26 June 2009

Mission Holiday

Most mission groups we fly find a couple of days after they return to South Africa from their outreach to go and visit the Kruger National Park. It's only 40 minutes drive from where we live and it would be crime not to take advantage of the opportunity.

Yesterday we flew a group who are doing things the other way round - a bit like having pudding before your main course. They are spending a short time at a lodge before we fly them to the north of Mozambique next week (the longer route to the north and west below).


This involved flying into Jo'burg Int. to meet them from their flight from Spain and then take them to a remote dirt strip in the very north of the Kruger Park (the smaller triangle to the left in the pic above but still 5 hours flying).

With the Confederations Cup still on, the red tape involved in flying anywhere near Johannesburg was a bit of a headache but towing the line is always better than arguing with a jet fighter!

We go to Jhb Int only a few times a year but you always feel slightly more important when you're around bigger planes.



This 777 was right behind us in the taxi out to the holding point for take off.

We always take it as a compliment when your passengers sleep - even if they have just come off a 10 hr flight from Europe!

Finally to our dirt strip in the N of Kruger.

The passengers shot off for drinks while we unloaded the luggage.

We will pick them up again this Monday for their Mozambique leg.

Thanks

Mercy Air team

24 June 2009

Sugar Water

We have just got back from a ten day missions trip to Zimbabwe and Mozambique with a group from Sugar Creek Baptist Church in Houston, Texas.

We picked them up in Jo’burg and flew them to Bulawayo where they worked with an orphan programe run by African Outreach Ministries. In particular they worked with the ladies who look after the orphans by giving health talks and helping with the food distribution programe.

Then we flew on to Inhambane in Mozambique where they met five more people from another church in Houston. Now, being from Houston, a number of the group knew a thing or two about drilling wells. Enough in fact that some of them were also members of a ministry called Living Water International (www.water.cc) who demonstrate the love of God by providing desperately needed clean water and medical attention in third word countries, and who have sunk over seven thousand wells around the world. They had raised money to get drilling equipment driven in from Maputo and we helped with the drilling of a well in the village of Masavane just south of Inhambane. Whilst the lads did this the ladies gave health promotion talks and in the evenings we showed the Jesus Film to over 400 people on a big screen under the stars at the well site.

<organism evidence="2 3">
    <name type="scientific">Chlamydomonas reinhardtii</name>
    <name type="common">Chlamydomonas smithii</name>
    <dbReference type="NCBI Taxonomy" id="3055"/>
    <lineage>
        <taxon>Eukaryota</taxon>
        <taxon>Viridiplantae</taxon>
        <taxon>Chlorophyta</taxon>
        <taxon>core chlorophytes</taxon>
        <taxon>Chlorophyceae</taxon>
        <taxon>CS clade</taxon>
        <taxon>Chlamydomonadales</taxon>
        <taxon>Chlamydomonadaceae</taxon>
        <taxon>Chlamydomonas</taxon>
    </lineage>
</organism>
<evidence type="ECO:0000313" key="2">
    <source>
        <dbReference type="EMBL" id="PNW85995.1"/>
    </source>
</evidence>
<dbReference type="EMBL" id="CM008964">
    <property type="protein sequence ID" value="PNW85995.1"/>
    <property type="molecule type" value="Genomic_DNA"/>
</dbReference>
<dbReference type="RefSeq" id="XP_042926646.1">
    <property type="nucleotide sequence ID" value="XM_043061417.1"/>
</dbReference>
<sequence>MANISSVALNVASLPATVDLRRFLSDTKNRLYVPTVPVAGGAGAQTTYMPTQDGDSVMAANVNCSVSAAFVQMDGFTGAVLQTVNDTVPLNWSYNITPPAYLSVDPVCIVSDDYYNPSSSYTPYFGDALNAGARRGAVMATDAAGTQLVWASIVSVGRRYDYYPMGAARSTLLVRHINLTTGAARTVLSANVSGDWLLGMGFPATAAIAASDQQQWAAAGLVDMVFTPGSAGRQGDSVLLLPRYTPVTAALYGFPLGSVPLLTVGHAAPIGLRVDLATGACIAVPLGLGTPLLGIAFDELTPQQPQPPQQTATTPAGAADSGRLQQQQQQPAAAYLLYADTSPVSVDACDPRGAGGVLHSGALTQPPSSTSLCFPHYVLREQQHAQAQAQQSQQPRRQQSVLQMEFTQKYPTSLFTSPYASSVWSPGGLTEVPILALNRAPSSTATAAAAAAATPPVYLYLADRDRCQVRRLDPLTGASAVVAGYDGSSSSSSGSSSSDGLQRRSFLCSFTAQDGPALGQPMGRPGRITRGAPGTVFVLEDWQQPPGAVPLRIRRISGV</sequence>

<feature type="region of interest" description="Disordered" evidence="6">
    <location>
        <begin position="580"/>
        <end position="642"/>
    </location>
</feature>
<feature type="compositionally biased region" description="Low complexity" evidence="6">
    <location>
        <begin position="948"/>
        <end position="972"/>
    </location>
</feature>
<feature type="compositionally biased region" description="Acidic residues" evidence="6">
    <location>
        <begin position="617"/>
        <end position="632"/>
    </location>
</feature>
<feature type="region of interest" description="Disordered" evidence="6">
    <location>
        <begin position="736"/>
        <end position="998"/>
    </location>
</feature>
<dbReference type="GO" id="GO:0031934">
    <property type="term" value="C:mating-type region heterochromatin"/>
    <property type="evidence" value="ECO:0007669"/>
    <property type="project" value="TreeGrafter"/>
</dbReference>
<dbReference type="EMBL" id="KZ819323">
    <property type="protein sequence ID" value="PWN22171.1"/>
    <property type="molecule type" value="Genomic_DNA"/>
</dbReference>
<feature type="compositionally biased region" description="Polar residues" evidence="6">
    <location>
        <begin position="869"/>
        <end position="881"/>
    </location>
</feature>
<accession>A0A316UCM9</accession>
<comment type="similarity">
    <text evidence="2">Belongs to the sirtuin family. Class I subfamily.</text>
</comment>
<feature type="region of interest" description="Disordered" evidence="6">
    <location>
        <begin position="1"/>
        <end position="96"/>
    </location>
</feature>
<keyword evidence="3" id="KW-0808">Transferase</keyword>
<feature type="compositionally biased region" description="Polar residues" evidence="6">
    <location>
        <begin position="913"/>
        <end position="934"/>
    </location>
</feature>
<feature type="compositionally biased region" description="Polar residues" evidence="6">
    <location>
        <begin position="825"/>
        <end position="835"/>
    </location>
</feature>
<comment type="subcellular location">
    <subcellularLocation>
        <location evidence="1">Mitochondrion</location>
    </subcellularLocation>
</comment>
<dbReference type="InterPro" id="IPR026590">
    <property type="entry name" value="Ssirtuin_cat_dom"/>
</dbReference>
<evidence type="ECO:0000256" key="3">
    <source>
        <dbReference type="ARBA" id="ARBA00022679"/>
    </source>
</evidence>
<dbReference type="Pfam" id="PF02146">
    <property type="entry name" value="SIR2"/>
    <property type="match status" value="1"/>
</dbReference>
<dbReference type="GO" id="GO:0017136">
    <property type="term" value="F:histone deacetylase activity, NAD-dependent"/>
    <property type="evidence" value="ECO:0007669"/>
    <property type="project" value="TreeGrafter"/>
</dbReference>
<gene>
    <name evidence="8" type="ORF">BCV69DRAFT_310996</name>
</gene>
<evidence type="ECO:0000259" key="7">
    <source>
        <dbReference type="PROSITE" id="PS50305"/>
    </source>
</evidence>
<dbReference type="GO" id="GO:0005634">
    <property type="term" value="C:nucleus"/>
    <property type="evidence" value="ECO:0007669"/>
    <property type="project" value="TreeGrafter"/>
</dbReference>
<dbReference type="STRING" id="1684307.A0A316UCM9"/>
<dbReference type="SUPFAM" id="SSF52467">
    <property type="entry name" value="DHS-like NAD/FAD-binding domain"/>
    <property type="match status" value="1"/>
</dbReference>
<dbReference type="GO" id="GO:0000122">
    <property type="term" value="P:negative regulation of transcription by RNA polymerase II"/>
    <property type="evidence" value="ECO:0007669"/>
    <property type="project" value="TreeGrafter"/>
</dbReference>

Cathy doing a talk to a group of care givers in Bulawayo.
While that was going on the lads played games with the orphans.
Then the food arrived. Each bag weighed 50 Kg.
The group with the food.
Cathy helping to share it out.
Then we flew 3 hours to Vilanculos, Moz. Lots of space in Africa.
And then 1 hour down the coast to Inhambane.
We flew in formation for a while.
Even the drive to the village was a bit of an adventure.
The next day we started helping with the drilling.
And found water at about 36 metres.
Paul went in search of coconuts.
And we had a dedication service on the last day.
And a night baptism in the sea to finish off.

Thanks

Mercy Air team

05 June 2009

A long way home

Recently one of the Mercy Air pilots did his longest ever flight.

Monday morning he was up before dawn to eat breakfast and pre-flight the plane for the days journey. A short five minute flight later he was at the local international airport just before it opened to fuel up and clear customs and immigration. His first destination was two and a half hours away in the coastal town of Beira where he met a Canadian film crew who had been in Mozambique for two weeks and now wanted to go to Malawi to complete their work.

The crew were part of a church in Toronto that has a media ministry (www.livingtruth.ca). They film the work of local churches working in needy areas around the globe and then broadcast it on commercial channels worldwide, helping to raise awareness and money.

On this occasion they were on a follow up trip to assess and document the impact that their visit a year earlier had had. Then they had helped raise money for Hands@Work, an organisation that Mercy Air knows well as we have flown them many times in the past.



Their schedule was very tight and the cost in time and money of using a regular airline to get from Beira to Lilongwe would mean that they would have to change planes numerous times and lose a whole day and a night in transit. All this was made harder by the fact that they had a huge amount of film equipment. Using Mercy Air enabled them to get where they wanted in 2 ½ hours, save that day and a whole load of hassle - all for about the same price.

Not much of a hands on action mission shot, but the best we could come up with is this photo of us all at 11,000ft somewhere over northern Mozambique on our way to Lilongwe.

The two guys in the back are the cameramen and Charles Price is the pastor/presenter on the right.

Unfortunately the pilot only stayed one night with them in Malawi otherwise it would of been good to have gone with them to see the work first hand. He departed the next morning on his own for South Africa. We have recently upgraded the aircraft he was flying and one of the benefits is more payload and greater endurance – the latter enabling him to fly for over five hours, 1500km, and still land with 1 ½ hours fuel left in the tanks.
The bottom right hand figure is the flight timer in the plane when he landed, 5h 06m.

Thank you.

Mercy Air team